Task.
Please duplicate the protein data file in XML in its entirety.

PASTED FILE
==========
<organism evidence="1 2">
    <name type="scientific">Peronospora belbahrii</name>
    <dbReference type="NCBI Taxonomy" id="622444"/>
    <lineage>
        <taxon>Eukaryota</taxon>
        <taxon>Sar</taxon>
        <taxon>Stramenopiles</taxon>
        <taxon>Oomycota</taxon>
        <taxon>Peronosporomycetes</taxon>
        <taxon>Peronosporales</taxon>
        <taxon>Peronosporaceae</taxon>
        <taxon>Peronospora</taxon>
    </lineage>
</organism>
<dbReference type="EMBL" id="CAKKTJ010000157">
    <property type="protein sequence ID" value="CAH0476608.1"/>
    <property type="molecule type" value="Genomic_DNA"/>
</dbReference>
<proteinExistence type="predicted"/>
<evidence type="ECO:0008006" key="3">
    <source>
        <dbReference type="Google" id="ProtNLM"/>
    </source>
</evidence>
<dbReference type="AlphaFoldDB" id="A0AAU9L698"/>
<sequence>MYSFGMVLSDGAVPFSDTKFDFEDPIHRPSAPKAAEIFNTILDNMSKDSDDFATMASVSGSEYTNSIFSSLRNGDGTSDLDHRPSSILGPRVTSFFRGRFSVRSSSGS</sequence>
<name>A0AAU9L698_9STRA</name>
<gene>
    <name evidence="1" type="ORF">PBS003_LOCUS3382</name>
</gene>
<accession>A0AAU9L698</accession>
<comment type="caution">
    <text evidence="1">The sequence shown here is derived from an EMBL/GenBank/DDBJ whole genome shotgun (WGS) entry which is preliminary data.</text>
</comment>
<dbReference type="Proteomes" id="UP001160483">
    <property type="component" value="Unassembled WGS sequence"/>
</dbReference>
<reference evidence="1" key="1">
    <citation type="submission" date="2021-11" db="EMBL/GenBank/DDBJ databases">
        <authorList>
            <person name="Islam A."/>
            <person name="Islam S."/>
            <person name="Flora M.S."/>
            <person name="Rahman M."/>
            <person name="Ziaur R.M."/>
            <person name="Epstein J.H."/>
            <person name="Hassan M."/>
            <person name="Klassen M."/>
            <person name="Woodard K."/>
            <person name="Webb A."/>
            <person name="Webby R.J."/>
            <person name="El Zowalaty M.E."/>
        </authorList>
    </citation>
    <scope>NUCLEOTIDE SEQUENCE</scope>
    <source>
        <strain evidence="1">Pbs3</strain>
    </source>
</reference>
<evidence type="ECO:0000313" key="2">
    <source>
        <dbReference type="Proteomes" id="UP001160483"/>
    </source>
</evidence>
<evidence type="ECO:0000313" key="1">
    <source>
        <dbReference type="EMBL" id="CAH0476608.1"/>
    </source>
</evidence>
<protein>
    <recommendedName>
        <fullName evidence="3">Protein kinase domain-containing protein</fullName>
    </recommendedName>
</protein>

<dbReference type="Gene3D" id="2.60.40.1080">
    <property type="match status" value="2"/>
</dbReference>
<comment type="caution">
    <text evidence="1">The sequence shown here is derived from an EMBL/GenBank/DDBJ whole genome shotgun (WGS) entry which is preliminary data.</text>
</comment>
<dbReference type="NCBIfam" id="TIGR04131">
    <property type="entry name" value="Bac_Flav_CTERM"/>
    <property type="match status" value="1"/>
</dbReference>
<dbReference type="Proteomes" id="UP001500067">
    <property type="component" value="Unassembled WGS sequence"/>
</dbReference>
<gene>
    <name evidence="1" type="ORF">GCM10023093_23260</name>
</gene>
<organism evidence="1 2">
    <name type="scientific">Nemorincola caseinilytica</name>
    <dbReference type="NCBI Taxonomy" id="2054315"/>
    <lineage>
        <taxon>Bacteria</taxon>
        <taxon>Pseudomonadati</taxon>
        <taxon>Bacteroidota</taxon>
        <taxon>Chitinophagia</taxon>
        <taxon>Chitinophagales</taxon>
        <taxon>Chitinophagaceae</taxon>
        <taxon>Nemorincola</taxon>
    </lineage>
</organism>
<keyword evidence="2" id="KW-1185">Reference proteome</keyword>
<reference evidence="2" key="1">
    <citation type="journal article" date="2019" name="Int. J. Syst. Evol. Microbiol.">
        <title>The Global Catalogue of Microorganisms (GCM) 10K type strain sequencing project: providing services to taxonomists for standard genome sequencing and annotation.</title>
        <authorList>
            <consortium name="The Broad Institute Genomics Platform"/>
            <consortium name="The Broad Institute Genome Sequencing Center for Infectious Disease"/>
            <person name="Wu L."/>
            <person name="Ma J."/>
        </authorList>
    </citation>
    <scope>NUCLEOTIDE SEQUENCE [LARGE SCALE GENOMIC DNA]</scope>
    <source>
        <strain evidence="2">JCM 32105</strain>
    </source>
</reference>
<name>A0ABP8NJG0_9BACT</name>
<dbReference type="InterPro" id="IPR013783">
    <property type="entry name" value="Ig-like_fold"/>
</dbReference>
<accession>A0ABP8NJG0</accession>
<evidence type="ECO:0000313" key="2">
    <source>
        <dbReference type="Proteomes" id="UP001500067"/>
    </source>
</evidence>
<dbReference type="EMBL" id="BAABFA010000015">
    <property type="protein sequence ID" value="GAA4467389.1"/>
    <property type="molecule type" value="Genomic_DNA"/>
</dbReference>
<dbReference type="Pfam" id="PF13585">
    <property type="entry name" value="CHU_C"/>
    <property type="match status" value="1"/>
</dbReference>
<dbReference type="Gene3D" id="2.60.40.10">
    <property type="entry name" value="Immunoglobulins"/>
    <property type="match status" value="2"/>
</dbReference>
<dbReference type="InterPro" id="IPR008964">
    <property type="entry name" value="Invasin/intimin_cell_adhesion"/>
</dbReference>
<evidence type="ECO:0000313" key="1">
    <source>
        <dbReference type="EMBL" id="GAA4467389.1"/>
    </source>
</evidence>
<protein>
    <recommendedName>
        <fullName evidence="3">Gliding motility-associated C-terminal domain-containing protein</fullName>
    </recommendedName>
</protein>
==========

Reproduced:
<organism evidence="1 2">
    <name type="scientific">Peronospora belbahrii</name>
    <dbReference type="NCBI Taxonomy" id="622444"/>
    <lineage>
        <taxon>Eukaryota</taxon>
        <taxon>Sar</taxon>
        <taxon>Stramenopiles</taxon>
        <taxon>Oomycota</taxon>
        <taxon>Peronosporomycetes</taxon>
        <taxon>Peronosporales</taxon>
        <taxon>Peronosporaceae</taxon>
        <taxon>Peronospora</taxon>
    </lineage>
</organism>
<dbReference type="EMBL" id="CAKKTJ010000157">
    <property type="protein sequence ID" value="CAH0476608.1"/>
    <property type="molecule type" value="Genomic_DNA"/>
</dbReference>
<proteinExistence type="predicted"/>
<evidence type="ECO:0008006" key="3">
    <source>
        <dbReference type="Google" id="ProtNLM"/>
    </source>
</evidence>
<dbReference type="AlphaFoldDB" id="A0AAU9L698"/>
<sequence>MYSFGMVLSDGAVPFSDTKFDFEDPIHRPSAPKAAEIFNTILDNMSKDSDDFATMASVSGSEYTNSIFSSLRNGDGTSDLDHRPSSILGPRVTSFFRGRFSVRSSSGS</sequence>
<name>A0AAU9L698_9STRA</name>
<gene>
    <name evidence="1" type="ORF">PBS003_LOCUS3382</name>
</gene>
<accession>A0AAU9L698</accession>
<comment type="caution">
    <text evidence="1">The sequence shown here is derived from an EMBL/GenBank/DDBJ whole genome shotgun (WGS) entry which is preliminary data.</text>
</comment>
<dbReference type="Proteomes" id="UP001160483">
    <property type="component" value="Unassembled WGS sequence"/>
</dbReference>
<reference evidence="1" key="1">
    <citation type="submission" date="2021-11" db="EMBL/GenBank/DDBJ databases">
        <authorList>
            <person name="Islam A."/>
            <person name="Islam S."/>
            <person name="Flora M.S."/>
            <person name="Rahman M."/>
            <person name="Ziaur R.M."/>
            <person name="Epstein J.H."/>
            <person name="Hassan M."/>
            <person name="Klassen M."/>
            <person name="Woodard K."/>
            <person name="Webb A."/>
            <person name="Webby R.J."/>
            <person name="El Zowalaty M.E."/>
        </authorList>
    </citation>
    <scope>NUCLEOTIDE SEQUENCE</scope>
    <source>
        <strain evidence="1">Pbs3</strain>
    </source>
</reference>
<evidence type="ECO:0000313" key="2">
    <source>
        <dbReference type="Proteomes" id="UP001160483"/>
    </source>
</evidence>
<evidence type="ECO:0000313" key="1">
    <source>
        <dbReference type="EMBL" id="CAH0476608.1"/>
    </source>
</evidence>
<protein>
    <recommendedName>
        <fullName evidence="3">Protein kinase domain-containing protein</fullName>
    </recommendedName>
</protein>

<dbReference type="Gene3D" id="2.60.40.1080">
    <property type="match status" value="2"/>
</dbReference>
<comment type="caution">
    <text evidence="1">The sequence shown here is derived from an EMBL/GenBank/DDBJ whole genome shotgun (WGS) entry which is preliminary data.</text>
</comment>
<dbReference type="NCBIfam" id="TIGR04131">
    <property type="entry name" value="Bac_Flav_CTERM"/>
    <property type="match status" value="1"/>
</dbReference>
<dbReference type="Proteomes" id="UP001500067">
    <property type="component" value="Unassembled WGS sequence"/>
</dbReference>
<gene>
    <name evidence="1" type="ORF">GCM10023093_23260</name>
</gene>
<organism evidence="1 2">
    <name type="scientific">Nemorincola caseinilytica</name>
    <dbReference type="NCBI Taxonomy" id="2054315"/>
    <lineage>
        <taxon>Bacteria</taxon>
        <taxon>Pseudomonadati</taxon>
        <taxon>Bacteroidota</taxon>
        <taxon>Chitinophagia</taxon>
        <taxon>Chitinophagales</taxon>
        <taxon>Chitinophagaceae</taxon>
        <taxon>Nemorincola</taxon>
    </lineage>
</organism>
<keyword evidence="2" id="KW-1185">Reference proteome</keyword>
<reference evidence="2" key="1">
    <citation type="journal article" date="2019" name="Int. J. Syst. Evol. Microbiol.">
        <title>The Global Catalogue of Microorganisms (GCM) 10K type strain sequencing project: providing services to taxonomists for standard genome sequencing and annotation.</title>
        <authorList>
            <consortium name="The Broad Institute Genomics Platform"/>
            <consortium name="The Broad Institute Genome Sequencing Center for Infectious Disease"/>
            <person name="Wu L."/>
            <person name="Ma J."/>
        </authorList>
    </citation>
    <scope>NUCLEOTIDE SEQUENCE [LARGE SCALE GENOMIC DNA]</scope>
    <source>
        <strain evidence="2">JCM 32105</strain>
    </source>
</reference>
<name>A0ABP8NJG0_9BACT</name>
<dbReference type="InterPro" id="IPR013783">
    <property type="entry name" value="Ig-like_fold"/>
</dbReference>
<accession>A0ABP8NJG0</accession>
<evidence type="ECO:0000313" key="2">
    <source>
        <dbReference type="Proteomes" id="UP001500067"/>
    </source>
</evidence>
<dbReference type="EMBL" id="BAABFA010000015">
    <property type="protein sequence ID" value="GAA4467389.1"/>
    <property type="molecule type" value="Genomic_DNA"/>
</dbReference>
<dbReference type="Pfam" id="PF13585">
    <property type="entry name" value="CHU_C"/>
    <property type="match status" value="1"/>
</dbReference>
<dbReference type="Gene3D" id="2.60.40.10">
    <property type="entry name" value="Immunoglobulins"/>
    <property type="match status" value="2"/>
</dbReference>
<dbReference type="InterPro" id="IPR008964">
    <property type="entry name" value="Invasin/intimin_cell_adhesion"/>
</dbReference>
<evidence type="ECO:0000313" key="1">
    <source>
        <dbReference type="EMBL" id="GAA4467389.1"/>
    </source>
</evidence>
<protein>
    <recommendedName>
        <fullName evidence="3">Gliding motility-associated C-terminal domain-containing protein</fullName>
    </recommendedName>
</protein>